• As an external communication piece to local stakeholders and the Ministry of Education in Colombia to show evidence of the benefits of providing tailored education to children in rural areas. This has a reputational benefit for the company and therefore enhances the local enabling environment.

The main stakeholder groups impacted by the project are: 

  • ITAF students, their families and communities—550 youths per year aged 11-17 and their families (48% women), on average, from rural populations. 
  • Local partners—Municipalities, universities, agricultural associations. 
Stage 2: Scope

The scope of the assessment is Smurfit Kappa’s three ITAFs in the municipalities of Calima-El Darién (Valle), and in El Tambo and Cajibío (Cauca). These are Colombian regions where Smurfit Kappa has forestry operations and sources its main raw materials to produce pulp, paper and packaging. The three ITAFs were set up in 1983 and have been reporting on progress since the start, for over 30 years. Establishing a baseline has not yet been feasible due to the lack of available data from 1980, but Smurfit Kappa recognizes there would be value to having a baseline to understand the total change that the project has brought about.

Key users and audiences of the assessment results are:

  • Internal stakeholders—Project management uses the results to improve project efficiency and performance; Smurfit Kappa Foundation and Smurfit Kappa Management boards use the results to understand the impact of their investments.
  • External stakeholders—The Ministry of Education of Colombia is shown the results to demonstrate the positive impacts of the ITAF rural education approach.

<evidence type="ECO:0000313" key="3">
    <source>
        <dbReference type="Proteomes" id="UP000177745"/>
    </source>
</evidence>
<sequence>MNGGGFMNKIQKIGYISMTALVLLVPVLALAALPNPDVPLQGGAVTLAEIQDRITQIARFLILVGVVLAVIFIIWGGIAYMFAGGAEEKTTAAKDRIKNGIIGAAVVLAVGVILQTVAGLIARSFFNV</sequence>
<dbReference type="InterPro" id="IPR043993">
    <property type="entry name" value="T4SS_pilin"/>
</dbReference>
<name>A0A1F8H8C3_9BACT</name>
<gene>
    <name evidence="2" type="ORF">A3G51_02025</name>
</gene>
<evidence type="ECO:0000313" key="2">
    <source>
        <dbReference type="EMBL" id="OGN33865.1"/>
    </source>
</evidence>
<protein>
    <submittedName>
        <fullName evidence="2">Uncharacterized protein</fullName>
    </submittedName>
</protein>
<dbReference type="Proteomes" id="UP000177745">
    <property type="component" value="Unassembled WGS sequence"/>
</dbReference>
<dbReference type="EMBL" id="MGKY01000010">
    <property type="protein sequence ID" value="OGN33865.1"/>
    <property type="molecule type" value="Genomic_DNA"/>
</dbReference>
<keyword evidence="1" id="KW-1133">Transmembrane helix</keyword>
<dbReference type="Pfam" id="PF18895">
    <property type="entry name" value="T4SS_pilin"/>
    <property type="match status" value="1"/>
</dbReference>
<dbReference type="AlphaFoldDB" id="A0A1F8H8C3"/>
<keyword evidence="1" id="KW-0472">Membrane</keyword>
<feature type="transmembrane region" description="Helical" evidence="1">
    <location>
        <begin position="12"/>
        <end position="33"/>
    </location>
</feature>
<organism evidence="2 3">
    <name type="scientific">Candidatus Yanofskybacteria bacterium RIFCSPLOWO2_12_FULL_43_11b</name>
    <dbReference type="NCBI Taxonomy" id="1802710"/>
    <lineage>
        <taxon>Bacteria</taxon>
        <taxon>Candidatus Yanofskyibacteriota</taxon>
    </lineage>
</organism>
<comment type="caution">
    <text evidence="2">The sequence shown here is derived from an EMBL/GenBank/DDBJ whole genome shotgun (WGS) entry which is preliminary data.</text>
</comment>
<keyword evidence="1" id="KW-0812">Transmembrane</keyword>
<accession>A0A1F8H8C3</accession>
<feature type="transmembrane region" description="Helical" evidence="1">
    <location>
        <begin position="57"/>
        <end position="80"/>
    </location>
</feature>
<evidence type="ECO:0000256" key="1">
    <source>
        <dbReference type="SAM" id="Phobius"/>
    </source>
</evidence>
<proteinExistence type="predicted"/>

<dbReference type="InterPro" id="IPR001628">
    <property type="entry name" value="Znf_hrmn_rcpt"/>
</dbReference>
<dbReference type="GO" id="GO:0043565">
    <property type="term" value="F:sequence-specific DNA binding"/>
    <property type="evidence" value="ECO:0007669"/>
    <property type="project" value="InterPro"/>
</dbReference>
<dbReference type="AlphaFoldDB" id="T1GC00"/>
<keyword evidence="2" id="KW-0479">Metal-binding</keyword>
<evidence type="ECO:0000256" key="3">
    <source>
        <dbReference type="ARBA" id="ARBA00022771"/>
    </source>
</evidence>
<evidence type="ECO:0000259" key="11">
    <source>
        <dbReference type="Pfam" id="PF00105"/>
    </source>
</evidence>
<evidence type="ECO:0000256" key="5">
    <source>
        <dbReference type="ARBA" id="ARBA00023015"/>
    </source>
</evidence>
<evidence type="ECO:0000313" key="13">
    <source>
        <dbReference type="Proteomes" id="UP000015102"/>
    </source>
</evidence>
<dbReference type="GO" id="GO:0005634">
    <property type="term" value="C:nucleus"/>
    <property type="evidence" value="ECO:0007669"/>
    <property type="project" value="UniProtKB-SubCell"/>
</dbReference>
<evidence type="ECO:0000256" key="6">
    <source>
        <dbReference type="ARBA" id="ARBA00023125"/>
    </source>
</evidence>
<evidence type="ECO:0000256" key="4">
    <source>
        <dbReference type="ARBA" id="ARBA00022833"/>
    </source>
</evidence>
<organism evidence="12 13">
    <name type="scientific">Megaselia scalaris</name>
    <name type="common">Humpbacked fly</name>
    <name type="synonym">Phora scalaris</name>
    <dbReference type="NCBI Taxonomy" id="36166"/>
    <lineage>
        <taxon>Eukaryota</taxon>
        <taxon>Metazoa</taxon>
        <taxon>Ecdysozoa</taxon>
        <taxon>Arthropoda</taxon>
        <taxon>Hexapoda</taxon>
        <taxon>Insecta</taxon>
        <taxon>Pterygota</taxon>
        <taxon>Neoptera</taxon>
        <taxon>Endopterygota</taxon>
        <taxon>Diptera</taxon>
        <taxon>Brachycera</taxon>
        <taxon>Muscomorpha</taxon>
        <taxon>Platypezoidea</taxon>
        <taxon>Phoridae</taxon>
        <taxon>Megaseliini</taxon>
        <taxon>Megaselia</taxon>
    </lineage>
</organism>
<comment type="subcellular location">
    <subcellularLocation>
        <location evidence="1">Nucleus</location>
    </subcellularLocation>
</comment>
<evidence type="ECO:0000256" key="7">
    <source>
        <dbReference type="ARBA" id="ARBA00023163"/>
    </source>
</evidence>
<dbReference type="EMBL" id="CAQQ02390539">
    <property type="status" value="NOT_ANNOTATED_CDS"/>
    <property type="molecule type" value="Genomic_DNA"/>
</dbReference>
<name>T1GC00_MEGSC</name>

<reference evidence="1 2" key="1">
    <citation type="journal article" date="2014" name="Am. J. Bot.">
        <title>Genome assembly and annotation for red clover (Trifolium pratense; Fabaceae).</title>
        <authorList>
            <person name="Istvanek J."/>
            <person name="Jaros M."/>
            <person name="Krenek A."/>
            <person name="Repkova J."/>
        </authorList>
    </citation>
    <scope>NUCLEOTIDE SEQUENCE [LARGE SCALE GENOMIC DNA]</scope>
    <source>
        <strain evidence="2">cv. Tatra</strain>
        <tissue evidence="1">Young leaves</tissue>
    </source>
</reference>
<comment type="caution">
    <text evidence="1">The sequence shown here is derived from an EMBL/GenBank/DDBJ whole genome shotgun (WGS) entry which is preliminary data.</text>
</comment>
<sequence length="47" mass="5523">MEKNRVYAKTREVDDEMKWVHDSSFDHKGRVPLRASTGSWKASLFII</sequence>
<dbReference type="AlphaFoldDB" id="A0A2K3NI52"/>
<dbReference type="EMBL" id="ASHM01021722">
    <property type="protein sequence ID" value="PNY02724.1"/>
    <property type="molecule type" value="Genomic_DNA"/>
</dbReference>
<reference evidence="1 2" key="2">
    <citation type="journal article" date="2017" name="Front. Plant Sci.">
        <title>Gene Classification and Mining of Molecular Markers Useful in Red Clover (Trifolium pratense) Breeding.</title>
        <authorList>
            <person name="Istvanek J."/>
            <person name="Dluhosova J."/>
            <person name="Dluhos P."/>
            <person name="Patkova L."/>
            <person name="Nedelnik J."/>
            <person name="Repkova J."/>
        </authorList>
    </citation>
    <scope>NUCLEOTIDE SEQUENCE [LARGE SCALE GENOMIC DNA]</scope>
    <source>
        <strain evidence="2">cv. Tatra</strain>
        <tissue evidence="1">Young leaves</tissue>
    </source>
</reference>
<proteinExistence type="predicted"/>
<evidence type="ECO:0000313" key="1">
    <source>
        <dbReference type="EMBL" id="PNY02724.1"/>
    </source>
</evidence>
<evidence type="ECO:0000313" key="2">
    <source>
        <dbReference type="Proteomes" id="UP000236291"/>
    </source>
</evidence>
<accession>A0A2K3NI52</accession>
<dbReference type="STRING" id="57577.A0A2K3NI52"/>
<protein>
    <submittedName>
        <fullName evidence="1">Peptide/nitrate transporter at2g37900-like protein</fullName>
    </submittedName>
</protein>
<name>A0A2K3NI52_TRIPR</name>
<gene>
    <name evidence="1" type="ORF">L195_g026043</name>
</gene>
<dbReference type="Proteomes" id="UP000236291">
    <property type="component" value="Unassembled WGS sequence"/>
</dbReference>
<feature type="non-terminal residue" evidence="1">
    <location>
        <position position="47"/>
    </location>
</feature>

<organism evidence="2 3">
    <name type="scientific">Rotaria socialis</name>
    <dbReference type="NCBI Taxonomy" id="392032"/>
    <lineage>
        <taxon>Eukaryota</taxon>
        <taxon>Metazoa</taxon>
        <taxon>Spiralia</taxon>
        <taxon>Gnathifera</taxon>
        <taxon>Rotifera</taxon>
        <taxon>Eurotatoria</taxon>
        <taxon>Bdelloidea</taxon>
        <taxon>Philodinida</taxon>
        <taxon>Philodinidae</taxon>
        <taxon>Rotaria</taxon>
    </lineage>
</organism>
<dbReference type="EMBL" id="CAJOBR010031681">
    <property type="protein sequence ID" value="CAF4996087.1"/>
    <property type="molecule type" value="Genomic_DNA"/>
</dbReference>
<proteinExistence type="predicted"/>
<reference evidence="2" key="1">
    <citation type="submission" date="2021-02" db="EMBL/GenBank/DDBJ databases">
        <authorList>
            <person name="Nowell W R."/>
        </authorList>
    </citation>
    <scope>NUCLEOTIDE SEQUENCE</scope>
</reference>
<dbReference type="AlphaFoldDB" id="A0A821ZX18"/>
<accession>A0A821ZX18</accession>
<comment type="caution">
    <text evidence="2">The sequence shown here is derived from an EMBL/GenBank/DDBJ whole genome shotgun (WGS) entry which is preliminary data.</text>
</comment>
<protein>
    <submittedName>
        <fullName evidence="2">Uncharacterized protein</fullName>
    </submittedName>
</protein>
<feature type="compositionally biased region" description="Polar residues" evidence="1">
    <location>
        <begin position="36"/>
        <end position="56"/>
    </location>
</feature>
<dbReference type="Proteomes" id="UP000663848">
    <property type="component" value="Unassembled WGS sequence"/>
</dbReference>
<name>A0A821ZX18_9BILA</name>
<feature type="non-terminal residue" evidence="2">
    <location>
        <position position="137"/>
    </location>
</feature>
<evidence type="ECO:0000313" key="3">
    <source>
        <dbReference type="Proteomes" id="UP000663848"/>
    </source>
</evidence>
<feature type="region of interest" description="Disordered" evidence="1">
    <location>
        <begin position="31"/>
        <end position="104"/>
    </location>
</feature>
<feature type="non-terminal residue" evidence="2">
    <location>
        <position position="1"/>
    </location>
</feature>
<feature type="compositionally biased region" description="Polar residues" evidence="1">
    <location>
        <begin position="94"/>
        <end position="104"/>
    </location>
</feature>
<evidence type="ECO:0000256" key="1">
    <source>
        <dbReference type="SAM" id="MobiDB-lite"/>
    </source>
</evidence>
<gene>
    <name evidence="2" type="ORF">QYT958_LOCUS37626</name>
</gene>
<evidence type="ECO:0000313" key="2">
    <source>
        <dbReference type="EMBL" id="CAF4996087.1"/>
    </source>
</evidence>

The indicators chosen mainly come from the guide written by the Colombian Ministry of Education. This is because communication with the ministry is one of the key aims of the assessment and therefore it is important that its staff recognize and understand the indicators. Some additional indicators are chosen to support reporting to internal management; for example, it is important to the company to know what percentage of ITAF students are undertaking sustainable production projects on family farms.
 

Stage 3: Measure and Value

The schools collect and report data to Smurfit Kappa on a monthly or annual basis; end-of-year tests track the quality of the education provided. Online interviews provide data on students who have graduated. Most students have access to email; however, there are some issues in getting sufficient responses through this method. In the future, Smurfit Kappa would like to collect this data through face-to-face focus groups.